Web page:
« 上一頁繼續 »
When the grave houfhold round his hall repair, Warn'd by a bell, and close the hours with pray'r.
At length the world renew'd by calm repose Was ftrong for toil, the dapple morn arose; Before the pilgrims part, the younger crept Near the clos'd cradle where an infant flept, And writh'd his neck:-the landlord's little pride (Oftrange return!) grew black, and gafp'd, and dy'd. Horror of horrors! what! his only fon;
How look'd our hermit when the fact was done? Not hell, tho' hell's black jaws in funder part, And breathe blue fire, could more affault his heart.
Confus'd, and ftruck with filence at the deed, He flies, but trembling fails to fly with speed. His fteps the youth purfues; the country lay Perplex'd with roads, a fervant fhew'd the way: A river cross'd the path; the paffage o'er Was nice to find; the fervant went before; Long arms of oak an open bridge supply'd, And deep the waves beneath the bending glide. The youth, who seem'd to watch a TIME to SIN, Approach'd the careless guide, and thrust him in; Plunging he falls, and rifing lifts his head, Then flashing turns, and finks among the dead.
Wild fparkling rage inflames the father's eyes, He burfts the bands of fear, and madly cries, Detefted wretch !-But scarce his fpeech began, When the strange partner feem'd no longer man: His youthful face grew more ferenely sweet, His robe turn'd white, and flow'd upon his feet;
Fair rounds of radiant points inveft his hair,
Tho' loud at firft the pilgrim's paffion grew,
Thy prayer, thy praise, thy life to vice unknown,
In sweet memorial rife before the throne.
Then know the truth of government divine,
The Maker juftly claims that world he made,
What ftrange events can ftrike with more furprize, Than those which lately ftruck thy wond'ring eyes?
Yet taught by these, confess th' Almighty just,
The great vain man, who far'd on coftly food,
The mean fufpicious wretch, whose bolted door Ne'er mov'd in duty to the wand'ring poor; With him I left the cup, to teach his mind That heaven can blefs, if mortals will be kind; Confcious of wanting worth, he views the bowl, And feels compaffion touch his grateful foul. Thus artifts melt the fullen ore of lead, With heaping coals of fire upon its head; In the kind warmth the metal learns to glow, And loose from drofs the filver runs below.
Long had our pious friend in virtue trod, But now the CHILD half-wean'd his foul from God; (Child of his age) for him he liv'd in pain, And meafur'd back his fteps to earth again. To what exceffes had his dotage run? But GOD, to fave the FATHER, took the SON; To all but thee, in fits he feem'd to go, (And 'twas my miniftry to deal the blow.) The poor fond parent, humbled in the duft, Now owns in tears the punishment was just.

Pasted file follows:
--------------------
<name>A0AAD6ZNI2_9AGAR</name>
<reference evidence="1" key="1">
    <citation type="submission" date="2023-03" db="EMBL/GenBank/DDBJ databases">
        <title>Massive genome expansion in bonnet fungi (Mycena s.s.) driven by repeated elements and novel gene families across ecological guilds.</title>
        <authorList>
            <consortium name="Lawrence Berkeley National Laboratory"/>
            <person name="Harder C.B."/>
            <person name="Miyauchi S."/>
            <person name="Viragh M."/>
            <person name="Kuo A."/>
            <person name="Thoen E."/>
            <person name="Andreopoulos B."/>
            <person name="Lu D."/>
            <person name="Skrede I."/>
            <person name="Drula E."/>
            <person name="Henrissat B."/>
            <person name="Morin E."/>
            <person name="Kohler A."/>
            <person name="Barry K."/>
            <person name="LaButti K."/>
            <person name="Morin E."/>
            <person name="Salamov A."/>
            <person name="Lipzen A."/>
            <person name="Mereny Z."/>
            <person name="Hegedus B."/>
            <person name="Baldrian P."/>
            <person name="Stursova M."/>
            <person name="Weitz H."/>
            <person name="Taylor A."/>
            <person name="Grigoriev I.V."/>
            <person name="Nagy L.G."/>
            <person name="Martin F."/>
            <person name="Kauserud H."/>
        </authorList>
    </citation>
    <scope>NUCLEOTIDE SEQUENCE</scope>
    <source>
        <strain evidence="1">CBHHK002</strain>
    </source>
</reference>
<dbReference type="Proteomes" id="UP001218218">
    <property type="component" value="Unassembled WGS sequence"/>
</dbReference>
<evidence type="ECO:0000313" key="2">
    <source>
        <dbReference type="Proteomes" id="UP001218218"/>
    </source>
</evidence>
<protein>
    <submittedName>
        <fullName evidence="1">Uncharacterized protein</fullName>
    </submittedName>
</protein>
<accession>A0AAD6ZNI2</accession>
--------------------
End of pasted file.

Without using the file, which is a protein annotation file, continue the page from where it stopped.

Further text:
But how had all his fortune felt a wreck, Had that falfe fervant fped in fafety back!
This night his treasur❜d heaps he meant to steal;
Thus heaven instructs thy mind: this trial o'er, Depart in peace, refign, and fin no more.
On founding pinions here the youth withdrew,
The bending hermit here a pray'r begun,
"AVE angels finn'd, and shall not man beware? How fhall a fon of earth decline the snare? Not folded arms, and flackness of the mind, Can promise for the safety of mankind : None are fupinely good: thro' care and pain, And various arts, the steep afcent we gain. This is the feat of combat, not of reft; Man's is laborious happiness at best. On this fide death his dangers never cease, His joys are joys of conqueft, not of peace.
SELF A BASEMENT.
ILT thou, fupreme JEHOVAH ! condefcend To be my guide, my father, and my friend? Dare I, thus guilty, once prefume to claim Or hope a refuge in thy facred name? I, who fo often from thy precepts ftray'd, Enjoy'd thy gifts, nor grateful homage paid; When GRACE and REASON to affift were near, And I, ungrateful, turn'd the deafen'd ear! Thy preservations are an endless train, And yet how few in memory remain ! Thy mercy boundless! as thy love was free, No innate caufe for fuch regards in me; No excellence, no human acts of mine, But ere the worlds were, a DECREE of thine! If aught of WORTH my guilty nature claim, From JESU's fide that worth IMPUTED came, If great my guilt, redeeming love's more bright, As day more radiant, when oppos'd to night. I plead his merits-thence my humble claim, To hope protection in thy facred name. O, for his fake, impart thy special aid, While here I traverse life's declining fhade! And when my wand'rings end-permit my foul To gain thy courts above yon ftarry pole: There with the heavenly hoft my voice I'll raise, To fing thy wonders, and exalt thy praise.